Mr. Trump’s swing through Europe is meant to mark the 75th anniversary Thursday of the pivotal U.S.-led allied invasion of Normandy in World War II, yet there is a bitter undercurrent to the pomp and merrymaking.
As Mr. Trump arrived, British leftists were directing insults and protests at the president.
Labour Party leader Jeremy Corbyn boycotted the state banquet at Buckingham Palace in Mr. Trump’s honor.
Leftists were planning to hold a massive street protest Tuesday in central London against Mr. Trump’s visit. Mr. Corbyn said the protests are “an opportunity to stand in solidarity with those he’s attacked in America, around the world and in our own country — including, [London Mayor] Sadiq Khan.”
British Foreign Secretary Jeremy Hunt, who greeted Mr. Trump upon his arrival on Air Force One, said the Labour Party was trying to use the protests to distract from its own domestic scandals.
“What is really inappropriate is for anyone to boycott a visit by the president of the United States,” Mr. Hunt said on the BBC. “Really and truly, I think British people are going to be looking at this and saying, you know, when the president of the United States, our closest ally, comes to the U.K. on a state visit, we should be making him feel incredibly welcome on this, the 75th anniversary of D-Day.”
Kate Hoey, a Labour Party member of Parliament, said she was “saddened by the hysterical reaction” by some in her party to Mr. Trump’s visit.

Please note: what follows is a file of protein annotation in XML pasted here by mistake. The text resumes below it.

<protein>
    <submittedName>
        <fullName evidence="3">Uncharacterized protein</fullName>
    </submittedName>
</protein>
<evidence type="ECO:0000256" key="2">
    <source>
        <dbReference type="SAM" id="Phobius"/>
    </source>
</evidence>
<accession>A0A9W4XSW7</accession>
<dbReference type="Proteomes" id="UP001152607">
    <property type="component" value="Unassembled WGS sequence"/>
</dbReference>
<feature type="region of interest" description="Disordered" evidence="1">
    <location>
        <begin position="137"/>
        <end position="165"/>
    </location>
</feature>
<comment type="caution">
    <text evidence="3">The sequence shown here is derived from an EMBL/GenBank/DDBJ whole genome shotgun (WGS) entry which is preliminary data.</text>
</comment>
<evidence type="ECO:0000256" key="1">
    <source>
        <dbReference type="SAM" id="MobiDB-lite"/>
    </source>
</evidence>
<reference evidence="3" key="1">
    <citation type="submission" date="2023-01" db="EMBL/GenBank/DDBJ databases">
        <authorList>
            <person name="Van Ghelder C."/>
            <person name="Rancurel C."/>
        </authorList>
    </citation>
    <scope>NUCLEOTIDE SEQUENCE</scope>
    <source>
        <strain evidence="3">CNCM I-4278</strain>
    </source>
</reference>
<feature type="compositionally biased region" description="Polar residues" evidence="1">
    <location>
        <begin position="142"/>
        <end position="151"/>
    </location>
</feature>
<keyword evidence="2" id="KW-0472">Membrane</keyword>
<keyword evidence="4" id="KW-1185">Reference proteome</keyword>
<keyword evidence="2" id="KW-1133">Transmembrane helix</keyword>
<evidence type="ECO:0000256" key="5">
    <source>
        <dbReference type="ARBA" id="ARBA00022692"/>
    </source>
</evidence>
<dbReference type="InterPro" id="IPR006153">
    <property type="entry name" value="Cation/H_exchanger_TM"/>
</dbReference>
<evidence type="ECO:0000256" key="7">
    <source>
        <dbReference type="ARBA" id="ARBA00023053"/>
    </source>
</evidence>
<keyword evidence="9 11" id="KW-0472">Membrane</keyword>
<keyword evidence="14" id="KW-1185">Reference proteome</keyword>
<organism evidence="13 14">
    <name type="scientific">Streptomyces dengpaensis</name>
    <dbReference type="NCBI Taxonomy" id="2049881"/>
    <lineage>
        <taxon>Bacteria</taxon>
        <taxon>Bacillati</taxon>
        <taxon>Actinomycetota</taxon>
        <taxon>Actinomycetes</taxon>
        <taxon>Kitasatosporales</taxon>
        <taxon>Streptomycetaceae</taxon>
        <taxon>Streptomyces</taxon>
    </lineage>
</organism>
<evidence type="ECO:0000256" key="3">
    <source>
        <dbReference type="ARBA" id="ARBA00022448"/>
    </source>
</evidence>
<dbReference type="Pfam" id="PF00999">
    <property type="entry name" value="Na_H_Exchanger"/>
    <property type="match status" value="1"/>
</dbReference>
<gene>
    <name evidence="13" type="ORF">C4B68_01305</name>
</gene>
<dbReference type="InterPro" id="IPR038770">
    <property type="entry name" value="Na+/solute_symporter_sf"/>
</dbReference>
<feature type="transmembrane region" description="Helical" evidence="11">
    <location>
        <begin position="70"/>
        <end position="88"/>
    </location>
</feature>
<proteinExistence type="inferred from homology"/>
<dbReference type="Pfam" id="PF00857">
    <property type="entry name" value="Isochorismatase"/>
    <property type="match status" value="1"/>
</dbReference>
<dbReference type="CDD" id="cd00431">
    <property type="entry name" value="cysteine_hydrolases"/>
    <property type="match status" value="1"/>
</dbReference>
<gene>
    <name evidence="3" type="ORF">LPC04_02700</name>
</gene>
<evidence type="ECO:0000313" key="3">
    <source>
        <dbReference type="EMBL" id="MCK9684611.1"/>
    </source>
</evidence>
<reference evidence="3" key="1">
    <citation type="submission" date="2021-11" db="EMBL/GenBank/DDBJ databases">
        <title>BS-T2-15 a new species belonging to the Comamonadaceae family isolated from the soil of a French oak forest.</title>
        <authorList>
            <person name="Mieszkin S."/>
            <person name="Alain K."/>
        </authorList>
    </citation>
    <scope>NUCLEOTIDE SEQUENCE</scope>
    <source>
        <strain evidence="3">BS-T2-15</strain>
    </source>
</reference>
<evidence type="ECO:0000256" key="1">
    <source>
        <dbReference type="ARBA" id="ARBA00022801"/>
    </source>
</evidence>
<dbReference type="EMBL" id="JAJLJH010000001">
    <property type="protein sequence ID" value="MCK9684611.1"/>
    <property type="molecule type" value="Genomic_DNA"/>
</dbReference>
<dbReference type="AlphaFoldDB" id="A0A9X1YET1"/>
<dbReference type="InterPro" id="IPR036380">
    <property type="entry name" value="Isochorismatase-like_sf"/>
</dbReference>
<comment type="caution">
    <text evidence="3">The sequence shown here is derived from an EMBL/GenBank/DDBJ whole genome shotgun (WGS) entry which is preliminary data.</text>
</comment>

“A democratically elected president of our closest ally should be welcomed whether we agree with his views or not,” she tweeted. “[Her Majesty] The Queen shows the world the nature of the U.K.”
Mr. Trump wasn’t afraid to rumble in the muck. He tweeted insults at Mr. Khan, a longtime critic, moments before Air Force One touched down.
“He is a stone cold loser who should focus on crime in London, not me. Kahn reminds me very much of our very dumb and incompetent Mayor of NYC, [Bill] de Blasio, who has also done a terrible job — only half his height,” Mr. Trump tweeted.
Trade tensions also simmered beneath the surface.
The British government is essentially rudderless, with Conservative Prime Minister Theresa May stepping down Friday because of her three-year failure to craft a plan for leaving the European Union.
Thirteen candidates are seeking to replace her. They include front-runner Boris Johnson, a former foreign secretary, and Brexit Party founder Nigel Farage, who is pushing for the U.K. to leave the EU without a deal Oct. 31.
Mr. Trump probably will be thrown into the debate at a joint press conference with Mrs. May on Tuesday.
The president supports the split from the EU and said Mr. Johnson would do an “excellent” job as prime minister. The president is also eager to forge a new trade deal with the U.K. that wouldn’t be bound by EU rules that he considers unfair to the U.S.
“They want to do trade with the United States, and I think there’s an opportunity for a very big trade deal at some point in the near future,” Mr. Trump said as he began his trip.
David Henig, a former U.K. trade negotiator, tweeted that “the U.S. number one goal for a U.K. trade deal is to move us away from the EU rule-set towards the U.S. one.”
Mr. Trump, for one, is optimistic.
“Big Trade Deal is possible once U.K. gets rid of the shackles,” he tweeted. “Already starting to talk!”